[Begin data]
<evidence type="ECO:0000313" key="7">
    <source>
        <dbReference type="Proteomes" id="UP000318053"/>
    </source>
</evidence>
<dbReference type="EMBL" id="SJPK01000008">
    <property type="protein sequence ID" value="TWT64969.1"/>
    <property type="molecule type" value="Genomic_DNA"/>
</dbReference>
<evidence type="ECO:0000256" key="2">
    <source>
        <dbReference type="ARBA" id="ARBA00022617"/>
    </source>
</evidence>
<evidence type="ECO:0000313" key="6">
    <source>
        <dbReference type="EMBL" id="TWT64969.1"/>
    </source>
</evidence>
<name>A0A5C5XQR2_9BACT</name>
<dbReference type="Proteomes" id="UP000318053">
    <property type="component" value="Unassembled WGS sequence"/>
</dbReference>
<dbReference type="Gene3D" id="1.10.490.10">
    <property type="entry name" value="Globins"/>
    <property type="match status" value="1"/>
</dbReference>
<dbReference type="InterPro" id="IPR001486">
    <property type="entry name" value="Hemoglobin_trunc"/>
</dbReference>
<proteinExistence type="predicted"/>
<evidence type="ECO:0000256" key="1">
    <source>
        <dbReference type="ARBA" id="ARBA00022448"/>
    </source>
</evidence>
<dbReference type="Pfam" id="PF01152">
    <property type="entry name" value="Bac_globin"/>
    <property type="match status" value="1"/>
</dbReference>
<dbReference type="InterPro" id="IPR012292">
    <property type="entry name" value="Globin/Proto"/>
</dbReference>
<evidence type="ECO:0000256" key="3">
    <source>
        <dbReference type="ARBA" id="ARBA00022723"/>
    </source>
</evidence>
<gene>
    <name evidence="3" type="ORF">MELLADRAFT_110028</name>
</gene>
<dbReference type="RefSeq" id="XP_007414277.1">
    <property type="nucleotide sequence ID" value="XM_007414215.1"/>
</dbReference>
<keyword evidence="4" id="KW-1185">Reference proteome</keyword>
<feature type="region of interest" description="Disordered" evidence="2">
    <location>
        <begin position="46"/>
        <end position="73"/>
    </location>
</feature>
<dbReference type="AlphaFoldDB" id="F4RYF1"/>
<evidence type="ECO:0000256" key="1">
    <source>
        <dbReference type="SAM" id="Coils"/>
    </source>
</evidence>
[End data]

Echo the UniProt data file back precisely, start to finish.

<evidence type="ECO:0000313" key="7">
    <source>
        <dbReference type="Proteomes" id="UP000318053"/>
    </source>
</evidence>
<dbReference type="EMBL" id="SJPK01000008">
    <property type="protein sequence ID" value="TWT64969.1"/>
    <property type="molecule type" value="Genomic_DNA"/>
</dbReference>
<evidence type="ECO:0000256" key="2">
    <source>
        <dbReference type="ARBA" id="ARBA00022617"/>
    </source>
</evidence>
<evidence type="ECO:0000313" key="6">
    <source>
        <dbReference type="EMBL" id="TWT64969.1"/>
    </source>
</evidence>
<name>A0A5C5XQR2_9BACT</name>
<dbReference type="Proteomes" id="UP000318053">
    <property type="component" value="Unassembled WGS sequence"/>
</dbReference>
<dbReference type="Gene3D" id="1.10.490.10">
    <property type="entry name" value="Globins"/>
    <property type="match status" value="1"/>
</dbReference>
<dbReference type="InterPro" id="IPR001486">
    <property type="entry name" value="Hemoglobin_trunc"/>
</dbReference>
<proteinExistence type="predicted"/>
<evidence type="ECO:0000256" key="1">
    <source>
        <dbReference type="ARBA" id="ARBA00022448"/>
    </source>
</evidence>
<dbReference type="Pfam" id="PF01152">
    <property type="entry name" value="Bac_globin"/>
    <property type="match status" value="1"/>
</dbReference>
<dbReference type="InterPro" id="IPR012292">
    <property type="entry name" value="Globin/Proto"/>
</dbReference>
<evidence type="ECO:0000256" key="3">
    <source>
        <dbReference type="ARBA" id="ARBA00022723"/>
    </source>
</evidence>
<gene>
    <name evidence="3" type="ORF">MELLADRAFT_110028</name>
</gene>
<dbReference type="RefSeq" id="XP_007414277.1">
    <property type="nucleotide sequence ID" value="XM_007414215.1"/>
</dbReference>
<keyword evidence="4" id="KW-1185">Reference proteome</keyword>
<feature type="region of interest" description="Disordered" evidence="2">
    <location>
        <begin position="46"/>
        <end position="73"/>
    </location>
</feature>
<dbReference type="AlphaFoldDB" id="F4RYF1"/>
<evidence type="ECO:0000256" key="1">
    <source>
        <dbReference type="SAM" id="Coils"/>
    </source>
</evidence>